Kelly rolls out office for victims of immigrant criminals

Victoria Sarno Jordan

Homeland Security Secretary John Kelly announced Wednesday the opening of the Victims of Immigration Crime Engagement (VOICE) office, an initiative ordered by President Trump to provide support to victims of crimes committed by undocumented immigrants.

“There’s nothing but goodness in what we’re doing today in establishing this office, as it’s an outreach to victims of these crimes,” Kelly said.

{mosads}As part of Immigration and Customs Enforcement (ICE), the primary task for VOICE will be to provide victims and family members information on the migratory status of foreigners accused or convicted of committing a crime.

“Victims of all types of crimes can get information from various resources about what’s happened to the perpetrators in the criminal justice system, but there wasn’t anyone there to be able to tell them what’s happening on the immigration side,” said Department of Homeland Security (DHS) spokesman David Lapan.

Trump ordered the creation of the office in a January executive order, announcing it at his address to a joint session of Congress in February.

“I have ordered the Department of Homeland Security to create an office to serve American victims. The office is called VOICE, Victims of Immigration Crime Engagement,” Trump said at the time, eliciting moans from Democrats in the room.

“It’s a piece of propaganda pushed by the Trump administration that’s going to spread fear about a community,” Rep. Ruben Gallego (D-Ariz.) told The Hill on Wednesday.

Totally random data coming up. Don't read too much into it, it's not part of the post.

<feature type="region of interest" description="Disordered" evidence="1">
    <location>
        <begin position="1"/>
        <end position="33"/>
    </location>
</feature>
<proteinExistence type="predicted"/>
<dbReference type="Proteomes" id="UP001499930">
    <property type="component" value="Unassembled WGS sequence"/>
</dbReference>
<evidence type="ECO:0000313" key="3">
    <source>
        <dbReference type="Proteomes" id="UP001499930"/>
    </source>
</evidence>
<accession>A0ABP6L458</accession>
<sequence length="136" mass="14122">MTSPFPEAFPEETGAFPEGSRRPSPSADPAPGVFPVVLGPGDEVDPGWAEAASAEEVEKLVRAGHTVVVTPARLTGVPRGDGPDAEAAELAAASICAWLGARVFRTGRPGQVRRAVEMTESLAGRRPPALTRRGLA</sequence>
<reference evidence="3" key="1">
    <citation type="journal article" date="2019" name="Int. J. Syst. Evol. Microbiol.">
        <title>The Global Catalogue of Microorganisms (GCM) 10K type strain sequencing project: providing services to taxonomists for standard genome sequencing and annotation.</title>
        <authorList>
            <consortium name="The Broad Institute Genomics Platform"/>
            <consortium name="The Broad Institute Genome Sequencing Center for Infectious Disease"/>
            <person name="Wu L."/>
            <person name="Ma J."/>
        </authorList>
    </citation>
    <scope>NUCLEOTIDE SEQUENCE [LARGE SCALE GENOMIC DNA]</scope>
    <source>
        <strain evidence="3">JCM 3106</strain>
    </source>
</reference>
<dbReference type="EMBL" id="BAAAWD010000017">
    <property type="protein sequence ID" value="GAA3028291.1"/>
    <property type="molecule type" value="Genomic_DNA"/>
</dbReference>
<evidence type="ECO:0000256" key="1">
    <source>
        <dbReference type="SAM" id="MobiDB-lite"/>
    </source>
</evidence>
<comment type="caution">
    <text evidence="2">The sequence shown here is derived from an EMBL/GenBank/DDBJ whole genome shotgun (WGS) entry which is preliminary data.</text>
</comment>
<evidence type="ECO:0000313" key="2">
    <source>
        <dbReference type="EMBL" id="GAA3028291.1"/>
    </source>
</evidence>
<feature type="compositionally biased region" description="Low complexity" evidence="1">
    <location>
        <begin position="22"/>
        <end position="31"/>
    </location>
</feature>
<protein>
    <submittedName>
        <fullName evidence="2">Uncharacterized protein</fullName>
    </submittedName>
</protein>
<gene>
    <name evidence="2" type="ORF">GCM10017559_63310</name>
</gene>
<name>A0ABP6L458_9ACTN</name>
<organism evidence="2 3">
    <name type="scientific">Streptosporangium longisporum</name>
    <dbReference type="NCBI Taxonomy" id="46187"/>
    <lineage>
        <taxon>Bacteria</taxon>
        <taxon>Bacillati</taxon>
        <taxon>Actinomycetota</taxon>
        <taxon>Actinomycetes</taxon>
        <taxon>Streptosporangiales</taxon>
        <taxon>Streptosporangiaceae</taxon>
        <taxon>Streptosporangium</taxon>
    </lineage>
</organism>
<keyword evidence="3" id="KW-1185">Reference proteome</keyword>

“People are going to criticize whatever we do,” Lapan said. “Our point is to give a voice to this particular group of individuals who hasn’t had that.”

In his executive order, Trump directed the new office to provide “quarterly reports studying the effects of the victimization by criminal aliens present in the United States.”

Officials said they are still in the process determining the content of those reports because it’s unclear how many information requests they will receive.

DHS officials declined to give an estimate on how many cases VOICE will cover.

“We see this as an initial step of standing up the office. It will evolve,” Lapan said.

A VOICE official speaking on background said the office would not use any new resources, but would redirect ICE’s community relations officers to the new task. The office will also use ICE’s call center and a website as resources for victims.

Officials said users will be able to submit requests for information anonymously, as long as they claim to be victims, witnesses, individuals legally acting on behalf of victims and witnesses, or “individuals acting at the request of a victim or witness.”

Those individuals will be able to ask VOICE for immigration status information on documented or undocumented foreigners accused of a crime, according to DHS.

That raised red flags for Gallego.

“It’s a privacy concern and a potential for abuse by extremists to abuse people,” he charged.

DHS officials said the system will adhere to ICE’s current privacy practices and only provide the level of information that could be available to the media upon request.

And Kelly emphasized that VOICE would not be a tool for reporting immigration violations and VOICE will not ask victims and witnesses about their own residency status, according to DHS.

“It is not for reporting illegal aliens; it is not for reporting crimes; it is not for curious reporters,” Kelly said.

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